1. First, in (Gen Ch. 22), we have the story of God asking Abraham to sacrifice his son Isaac. The parallels of this story to the sacrifice of Jesus on the cross are astounding. However, for our discussion, one thing is particularly interesting, and that is found in (Gen 22:6) where it says, “And Abraham took the wood of the burnt offering, and laid it upon Isaac his son” (the one who was to be sacrificed). This seems a clear parallel to the “patibulum” (wood crossbeam) which was laid upon Jesus (who was to be sacrificed).

2. The second is in (Ex 17:8-13), where the Israelites were at war with the Amalekites. When Moses’ hands were outstretched the Israelites would win the war, but when they were lowered (because he grew tired) the Amalekites would win. Finally “Aaron and Hur supported his hands, one on one side, and the other on the other side,” and they ultimately won the war.

3. The third is found in (Ex 12:22-23), where we see God ordering that the blood of the Passover lamb be put on the “lintel and the two doorposts” of the houses of Israel (a cross shape).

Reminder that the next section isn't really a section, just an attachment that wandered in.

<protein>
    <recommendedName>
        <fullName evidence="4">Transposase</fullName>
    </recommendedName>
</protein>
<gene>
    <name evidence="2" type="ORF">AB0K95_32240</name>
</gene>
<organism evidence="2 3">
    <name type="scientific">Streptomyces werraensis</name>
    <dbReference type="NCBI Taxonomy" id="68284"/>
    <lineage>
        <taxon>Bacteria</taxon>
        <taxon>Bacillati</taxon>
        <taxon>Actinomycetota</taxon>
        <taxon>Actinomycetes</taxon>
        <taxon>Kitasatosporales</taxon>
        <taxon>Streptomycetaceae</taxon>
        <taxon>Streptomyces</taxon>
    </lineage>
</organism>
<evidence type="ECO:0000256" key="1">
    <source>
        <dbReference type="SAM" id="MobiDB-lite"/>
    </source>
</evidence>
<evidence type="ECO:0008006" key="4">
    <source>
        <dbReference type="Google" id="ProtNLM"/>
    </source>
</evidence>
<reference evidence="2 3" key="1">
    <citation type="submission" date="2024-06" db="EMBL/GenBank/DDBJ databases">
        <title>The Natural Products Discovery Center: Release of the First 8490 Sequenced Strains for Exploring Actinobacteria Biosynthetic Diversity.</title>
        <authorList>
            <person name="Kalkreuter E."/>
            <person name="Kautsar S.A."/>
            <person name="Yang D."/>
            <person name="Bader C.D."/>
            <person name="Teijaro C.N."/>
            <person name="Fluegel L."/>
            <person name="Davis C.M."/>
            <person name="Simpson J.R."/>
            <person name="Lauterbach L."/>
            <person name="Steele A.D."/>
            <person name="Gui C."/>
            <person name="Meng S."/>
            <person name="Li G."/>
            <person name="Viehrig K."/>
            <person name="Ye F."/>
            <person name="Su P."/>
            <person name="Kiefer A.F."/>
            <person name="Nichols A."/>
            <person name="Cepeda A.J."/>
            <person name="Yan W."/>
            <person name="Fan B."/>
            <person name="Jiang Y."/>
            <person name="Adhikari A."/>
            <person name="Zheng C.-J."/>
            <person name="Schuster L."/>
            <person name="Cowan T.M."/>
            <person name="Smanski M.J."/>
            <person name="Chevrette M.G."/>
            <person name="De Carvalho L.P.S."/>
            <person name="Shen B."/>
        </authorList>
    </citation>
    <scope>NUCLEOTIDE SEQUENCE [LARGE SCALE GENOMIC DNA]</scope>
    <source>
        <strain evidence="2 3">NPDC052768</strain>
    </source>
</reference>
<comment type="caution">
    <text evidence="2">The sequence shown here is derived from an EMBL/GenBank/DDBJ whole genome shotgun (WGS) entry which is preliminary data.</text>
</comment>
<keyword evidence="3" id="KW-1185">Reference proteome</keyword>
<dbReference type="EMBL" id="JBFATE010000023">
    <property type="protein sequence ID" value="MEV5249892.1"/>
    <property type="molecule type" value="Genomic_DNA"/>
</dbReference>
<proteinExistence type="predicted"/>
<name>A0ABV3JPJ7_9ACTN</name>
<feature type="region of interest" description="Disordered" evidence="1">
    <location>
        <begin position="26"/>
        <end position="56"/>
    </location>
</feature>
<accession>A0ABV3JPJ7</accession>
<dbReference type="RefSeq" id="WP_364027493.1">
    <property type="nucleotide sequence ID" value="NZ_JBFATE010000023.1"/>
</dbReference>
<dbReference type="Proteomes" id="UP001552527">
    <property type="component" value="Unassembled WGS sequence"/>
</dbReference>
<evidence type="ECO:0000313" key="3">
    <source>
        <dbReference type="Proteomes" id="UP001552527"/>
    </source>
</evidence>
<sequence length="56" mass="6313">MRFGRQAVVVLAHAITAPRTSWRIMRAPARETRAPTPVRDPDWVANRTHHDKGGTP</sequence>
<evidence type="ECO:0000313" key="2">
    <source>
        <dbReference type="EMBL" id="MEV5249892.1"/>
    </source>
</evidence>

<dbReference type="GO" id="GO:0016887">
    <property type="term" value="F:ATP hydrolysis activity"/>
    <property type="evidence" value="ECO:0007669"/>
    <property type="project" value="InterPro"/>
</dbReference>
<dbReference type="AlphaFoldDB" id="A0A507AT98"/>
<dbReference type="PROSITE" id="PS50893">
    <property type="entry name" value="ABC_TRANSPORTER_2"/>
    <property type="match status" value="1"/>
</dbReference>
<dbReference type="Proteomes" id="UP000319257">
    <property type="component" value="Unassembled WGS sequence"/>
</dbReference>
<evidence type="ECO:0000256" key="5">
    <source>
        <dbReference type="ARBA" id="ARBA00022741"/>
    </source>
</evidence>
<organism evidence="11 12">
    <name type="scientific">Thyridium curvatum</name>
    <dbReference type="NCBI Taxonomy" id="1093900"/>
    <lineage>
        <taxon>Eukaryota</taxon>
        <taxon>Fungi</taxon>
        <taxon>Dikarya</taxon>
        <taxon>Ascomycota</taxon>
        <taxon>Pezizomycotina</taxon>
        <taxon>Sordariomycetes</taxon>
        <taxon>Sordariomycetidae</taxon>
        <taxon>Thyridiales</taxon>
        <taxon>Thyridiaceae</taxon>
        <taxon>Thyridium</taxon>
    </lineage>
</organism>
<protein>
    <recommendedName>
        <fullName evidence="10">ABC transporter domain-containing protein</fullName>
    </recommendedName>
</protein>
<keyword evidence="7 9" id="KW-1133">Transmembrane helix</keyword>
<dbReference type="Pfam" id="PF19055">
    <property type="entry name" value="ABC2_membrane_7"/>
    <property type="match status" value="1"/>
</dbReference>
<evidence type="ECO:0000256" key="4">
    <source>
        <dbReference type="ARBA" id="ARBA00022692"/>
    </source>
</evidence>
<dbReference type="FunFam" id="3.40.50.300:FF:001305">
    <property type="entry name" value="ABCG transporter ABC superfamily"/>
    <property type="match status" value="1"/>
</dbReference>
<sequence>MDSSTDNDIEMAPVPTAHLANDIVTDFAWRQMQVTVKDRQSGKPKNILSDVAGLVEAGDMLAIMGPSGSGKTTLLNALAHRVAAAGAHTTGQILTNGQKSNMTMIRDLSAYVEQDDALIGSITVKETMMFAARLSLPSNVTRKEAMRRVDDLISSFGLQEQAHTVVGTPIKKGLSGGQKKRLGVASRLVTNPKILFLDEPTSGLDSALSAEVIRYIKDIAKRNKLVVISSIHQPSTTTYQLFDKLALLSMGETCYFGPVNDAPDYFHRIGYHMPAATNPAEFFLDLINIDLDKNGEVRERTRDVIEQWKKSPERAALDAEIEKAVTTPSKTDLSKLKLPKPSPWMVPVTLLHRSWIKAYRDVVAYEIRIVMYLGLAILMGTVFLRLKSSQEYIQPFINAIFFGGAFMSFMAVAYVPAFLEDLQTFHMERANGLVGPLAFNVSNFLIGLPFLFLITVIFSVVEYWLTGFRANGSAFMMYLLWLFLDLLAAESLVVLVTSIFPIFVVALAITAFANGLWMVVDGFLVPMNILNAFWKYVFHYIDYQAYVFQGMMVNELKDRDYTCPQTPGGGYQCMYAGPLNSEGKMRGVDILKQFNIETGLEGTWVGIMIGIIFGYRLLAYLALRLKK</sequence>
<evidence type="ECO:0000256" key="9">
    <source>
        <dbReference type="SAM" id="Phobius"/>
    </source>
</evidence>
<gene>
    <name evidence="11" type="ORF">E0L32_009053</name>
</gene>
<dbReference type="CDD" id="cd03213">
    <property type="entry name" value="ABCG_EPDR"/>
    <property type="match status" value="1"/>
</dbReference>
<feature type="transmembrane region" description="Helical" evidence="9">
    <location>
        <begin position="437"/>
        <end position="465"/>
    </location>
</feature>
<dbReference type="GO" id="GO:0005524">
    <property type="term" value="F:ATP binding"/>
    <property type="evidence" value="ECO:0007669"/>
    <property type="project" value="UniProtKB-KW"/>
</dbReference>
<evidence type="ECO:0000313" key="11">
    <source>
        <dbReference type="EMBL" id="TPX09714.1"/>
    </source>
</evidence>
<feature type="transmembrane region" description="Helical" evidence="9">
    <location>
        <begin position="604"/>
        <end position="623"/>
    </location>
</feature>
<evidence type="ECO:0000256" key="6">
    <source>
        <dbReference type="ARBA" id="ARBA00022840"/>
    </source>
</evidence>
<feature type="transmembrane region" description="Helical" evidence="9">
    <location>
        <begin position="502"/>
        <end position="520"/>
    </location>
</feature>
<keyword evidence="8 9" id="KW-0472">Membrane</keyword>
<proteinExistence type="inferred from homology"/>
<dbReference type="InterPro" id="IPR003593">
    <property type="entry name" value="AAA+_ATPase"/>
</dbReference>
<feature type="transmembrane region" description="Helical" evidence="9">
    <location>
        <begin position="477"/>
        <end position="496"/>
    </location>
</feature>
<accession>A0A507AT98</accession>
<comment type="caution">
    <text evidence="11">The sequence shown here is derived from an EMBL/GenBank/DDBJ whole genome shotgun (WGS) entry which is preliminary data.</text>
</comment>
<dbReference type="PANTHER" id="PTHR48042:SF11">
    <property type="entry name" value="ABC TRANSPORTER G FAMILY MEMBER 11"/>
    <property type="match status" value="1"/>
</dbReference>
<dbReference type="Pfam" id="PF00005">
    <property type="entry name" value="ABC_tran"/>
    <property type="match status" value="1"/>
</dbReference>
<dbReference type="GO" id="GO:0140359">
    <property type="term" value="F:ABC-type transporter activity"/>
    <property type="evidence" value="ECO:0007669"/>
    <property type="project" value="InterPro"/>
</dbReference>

Finally, we also have both archaeology and tradition that point to the cross. Two of the most important archaeological finds are as follows.

     In the mid 1800’s, what has been called the “Alexamenes Graffito” was discovered. This was in essence a piece of Roman graffiti, dated to between the 1st to 3rd centuries, which shows an image of a human body with the head of a donkey nailed to a cross. There is also an image of a man worshipping this figure, and an inscription which says, “Alexamenos worships his God.” In other words, we have the image of a man named Alexamenos worshipping his God on a cross. Obviously, this image was meant to ridicule Jesus and Christians (particularly with the donkey head). However, it is also proof that the cross was a form of execution. This piece can be found in the Palatine Museum in Rome.